What’s the most difficult thing in the English language? What is more, it is difficult not only for the learners but also for the native speakers. They even hold contests in it in the USA held among elementary school children. Obviously, it is spelling.
Why is English spelling so challenging? The cause is a great number of languages that have been enriching English since the beginning of times. Here we can find Latin, French, Greek, German and many others. As words come from a different language, they bring the written and most often the spoken form from the original language.
There are 50 commonly misspelt words which you and your students should be really careful with. You can find them here. This all is very interesting, but the question is how to teach our students to spell correctly? In the era of gamification, we will, without doubt, look at fun ways to do that.
The very name of it is challenging for spelling. Here you ask your students to draw a silhouette of the word on the board or piece of paper. The others should guess the word by its outline. It’s better to do a couple as a whole class and then to switch to pairwork.
For the same sake, you can use Cuisenaire rods and make an outline using tall and short rods.
Words out of…
You can give your students a long word and ask them to make as many shorter words from it as they can. Another way is to assign or give each student/pair/group some letters on tiles/in a grid which they have to use. They cannot add any other letters. Give them a topic or just let them think and write for some time. Tell them that you are going to check the spelling and only correctly spelt words will gain points.
It’s the easiest of all. You change the order of the letters in a word and ask your students to unscramble them. In the next step, you can ask them to prepare such anagrams for each other.
children – dilcehnr
You can find a lot of variations of this kind for your smartphone:
This might seem an oldie-goldie, but here it is with a twist. You give your students an empty grid and ask them to put some words (on the topic you want them to practise) in it. After they’ve filled the grid with words, ask them to fill all the empty unused cells with random letters. Your students exchange the grids and look for the words (and maybe some spelling mistakes).
In the classic version, we draw the number of LETTERS in the word, but in the “sound” version we want to concentrate on the SOUNDS. That is why you draw the dashes not for the letters but for the sounds. And, consequently, your students name the sounds instead of letters. This version helps to tie the written form – the letters – to the sound form of the word.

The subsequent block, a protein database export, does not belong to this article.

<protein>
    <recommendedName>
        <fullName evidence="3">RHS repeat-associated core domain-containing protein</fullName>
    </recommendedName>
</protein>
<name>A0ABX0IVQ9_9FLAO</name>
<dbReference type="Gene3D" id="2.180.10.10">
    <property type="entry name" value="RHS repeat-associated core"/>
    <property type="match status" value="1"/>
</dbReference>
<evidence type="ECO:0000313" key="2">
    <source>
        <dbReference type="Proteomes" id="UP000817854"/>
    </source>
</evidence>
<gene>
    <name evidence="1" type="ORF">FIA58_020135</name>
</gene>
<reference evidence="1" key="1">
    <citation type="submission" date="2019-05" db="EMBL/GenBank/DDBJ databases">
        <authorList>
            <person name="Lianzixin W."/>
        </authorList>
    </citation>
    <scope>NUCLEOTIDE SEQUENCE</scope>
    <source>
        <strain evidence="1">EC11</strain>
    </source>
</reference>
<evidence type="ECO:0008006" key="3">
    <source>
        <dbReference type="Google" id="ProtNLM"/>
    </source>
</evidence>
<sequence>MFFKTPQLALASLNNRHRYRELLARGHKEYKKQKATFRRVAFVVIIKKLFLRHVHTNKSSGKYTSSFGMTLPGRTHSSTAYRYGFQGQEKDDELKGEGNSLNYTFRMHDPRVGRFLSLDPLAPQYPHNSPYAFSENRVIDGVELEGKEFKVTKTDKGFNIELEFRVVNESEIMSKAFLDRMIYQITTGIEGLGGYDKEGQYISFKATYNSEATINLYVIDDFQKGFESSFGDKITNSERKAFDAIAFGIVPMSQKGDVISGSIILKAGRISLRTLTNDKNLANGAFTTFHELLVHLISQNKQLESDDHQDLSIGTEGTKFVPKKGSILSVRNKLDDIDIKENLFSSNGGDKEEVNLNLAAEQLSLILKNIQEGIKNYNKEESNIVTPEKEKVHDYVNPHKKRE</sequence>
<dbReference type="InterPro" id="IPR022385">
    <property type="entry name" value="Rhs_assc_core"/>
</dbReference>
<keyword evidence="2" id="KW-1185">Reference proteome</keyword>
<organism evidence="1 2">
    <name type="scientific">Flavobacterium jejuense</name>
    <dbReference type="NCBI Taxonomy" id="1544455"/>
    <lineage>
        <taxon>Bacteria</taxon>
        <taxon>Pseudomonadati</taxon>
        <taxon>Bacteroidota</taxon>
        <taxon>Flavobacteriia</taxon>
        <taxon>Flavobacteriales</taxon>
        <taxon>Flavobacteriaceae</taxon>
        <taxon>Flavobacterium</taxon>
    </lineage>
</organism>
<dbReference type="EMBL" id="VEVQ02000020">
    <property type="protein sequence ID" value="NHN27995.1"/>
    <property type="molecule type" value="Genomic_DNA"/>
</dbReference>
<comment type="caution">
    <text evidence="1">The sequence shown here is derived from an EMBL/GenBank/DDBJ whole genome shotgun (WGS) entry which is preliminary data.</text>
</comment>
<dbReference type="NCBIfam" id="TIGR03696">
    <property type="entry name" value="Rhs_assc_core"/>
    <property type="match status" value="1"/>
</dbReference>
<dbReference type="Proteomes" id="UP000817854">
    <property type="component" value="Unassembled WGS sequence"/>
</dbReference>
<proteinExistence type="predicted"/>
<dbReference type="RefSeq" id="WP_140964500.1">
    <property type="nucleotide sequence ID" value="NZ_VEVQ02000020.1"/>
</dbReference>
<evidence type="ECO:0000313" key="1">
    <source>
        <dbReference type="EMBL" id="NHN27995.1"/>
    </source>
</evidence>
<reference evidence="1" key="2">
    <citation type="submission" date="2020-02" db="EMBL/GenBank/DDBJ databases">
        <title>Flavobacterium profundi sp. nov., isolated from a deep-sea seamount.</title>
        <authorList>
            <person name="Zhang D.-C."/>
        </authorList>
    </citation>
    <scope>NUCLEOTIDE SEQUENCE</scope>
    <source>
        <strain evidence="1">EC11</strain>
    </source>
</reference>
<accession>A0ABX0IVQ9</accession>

BATH – _ _ _ (4 letters, 3 sounds – /bɑːθ/)
SHALLOW – _ _ _ _ (6 letters, 4 sounds – /ˈʃæl.əʊ/)
This game needs some preparation. Prepare 20-25 cards for each letter of the alphabet (on the whole you will have 520-650 cards). The cards shouldn’t be big, 5*5 cm is enough. To last longer, it is a good idea to laminate your cards.
Put all the cards on the table face up. Put some pencils or some funny objects on the table. The number of them should be one fewer than the number of students playing (if you have 4 students, you prepare 3 objects). Dictate a word.
Students spell the word by looking for the letters in the pile. When the first student finishes spelling, they grab one of the objects. The other students do the same. The last student writes P on a piece of paper. Whoever spells the word “pencil” (or the word for the objects chosen) first losses.
Some online games to play with your students:
- Free Online Spelling Games – Here you can find a lot of games for kids and schoolchildren which will help them spell words correctly and remember the sight words. Just log in with your Facebook or Google account, you can also register with an email if you don’t have a social networks account.
- Spelling Training gives you an opportunity to choose a list of words from the ones on the website or create your own and then transform the words into a game like Spelling Shark, Balloons, Wordsearch and some others.
- Letter Blocks – Find words in the grid. You can click on the letters next to each other or diagonally. Falling blocks make it more challenging to concentrate.
- Bouncing Letters ask you to shoot with a letter into a mass of other letters so as to form a word. If you do form a word, the letters disappear clearing the space. Sometimes you can even learn some new words.
We hope these games will improve your students’ spelling immensely!